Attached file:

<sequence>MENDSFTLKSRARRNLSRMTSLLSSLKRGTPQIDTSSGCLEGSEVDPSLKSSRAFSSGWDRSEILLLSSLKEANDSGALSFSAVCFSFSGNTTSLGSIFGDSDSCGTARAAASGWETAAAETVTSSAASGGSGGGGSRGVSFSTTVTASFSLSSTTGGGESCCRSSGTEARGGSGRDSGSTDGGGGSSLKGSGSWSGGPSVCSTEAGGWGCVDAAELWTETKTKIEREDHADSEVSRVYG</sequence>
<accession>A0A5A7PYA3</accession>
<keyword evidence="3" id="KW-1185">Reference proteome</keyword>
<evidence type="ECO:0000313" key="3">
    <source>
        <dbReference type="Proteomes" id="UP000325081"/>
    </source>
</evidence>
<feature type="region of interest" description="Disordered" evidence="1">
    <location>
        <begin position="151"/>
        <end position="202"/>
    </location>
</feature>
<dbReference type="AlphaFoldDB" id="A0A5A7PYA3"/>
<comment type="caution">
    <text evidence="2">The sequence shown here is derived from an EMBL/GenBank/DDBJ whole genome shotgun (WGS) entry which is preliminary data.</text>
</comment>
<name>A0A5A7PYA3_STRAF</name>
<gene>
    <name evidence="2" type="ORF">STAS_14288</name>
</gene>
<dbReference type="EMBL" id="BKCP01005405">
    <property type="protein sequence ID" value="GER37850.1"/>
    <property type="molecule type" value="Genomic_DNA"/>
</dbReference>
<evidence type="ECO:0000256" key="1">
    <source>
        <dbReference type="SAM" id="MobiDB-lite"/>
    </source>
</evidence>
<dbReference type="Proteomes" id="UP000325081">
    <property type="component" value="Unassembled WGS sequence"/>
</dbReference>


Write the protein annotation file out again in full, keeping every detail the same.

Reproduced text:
<sequence>MENDSFTLKSRARRNLSRMTSLLSSLKRGTPQIDTSSGCLEGSEVDPSLKSSRAFSSGWDRSEILLLSSLKEANDSGALSFSAVCFSFSGNTTSLGSIFGDSDSCGTARAAASGWETAAAETVTSSAASGGSGGGGSRGVSFSTTVTASFSLSSTTGGGESCCRSSGTEARGGSGRDSGSTDGGGGSSLKGSGSWSGGPSVCSTEAGGWGCVDAAELWTETKTKIEREDHADSEVSRVYG</sequence>
<accession>A0A5A7PYA3</accession>
<keyword evidence="3" id="KW-1185">Reference proteome</keyword>
<evidence type="ECO:0000313" key="3">
    <source>
        <dbReference type="Proteomes" id="UP000325081"/>
    </source>
</evidence>
<feature type="region of interest" description="Disordered" evidence="1">
    <location>
        <begin position="151"/>
        <end position="202"/>
    </location>
</feature>
<dbReference type="AlphaFoldDB" id="A0A5A7PYA3"/>
<comment type="caution">
    <text evidence="2">The sequence shown here is derived from an EMBL/GenBank/DDBJ whole genome shotgun (WGS) entry which is preliminary data.</text>
</comment>
<name>A0A5A7PYA3_STRAF</name>
<gene>
    <name evidence="2" type="ORF">STAS_14288</name>
</gene>
<dbReference type="EMBL" id="BKCP01005405">
    <property type="protein sequence ID" value="GER37850.1"/>
    <property type="molecule type" value="Genomic_DNA"/>
</dbReference>
<evidence type="ECO:0000256" key="1">
    <source>
        <dbReference type="SAM" id="MobiDB-lite"/>
    </source>
</evidence>
<dbReference type="Proteomes" id="UP000325081">
    <property type="component" value="Unassembled WGS sequence"/>
</dbReference>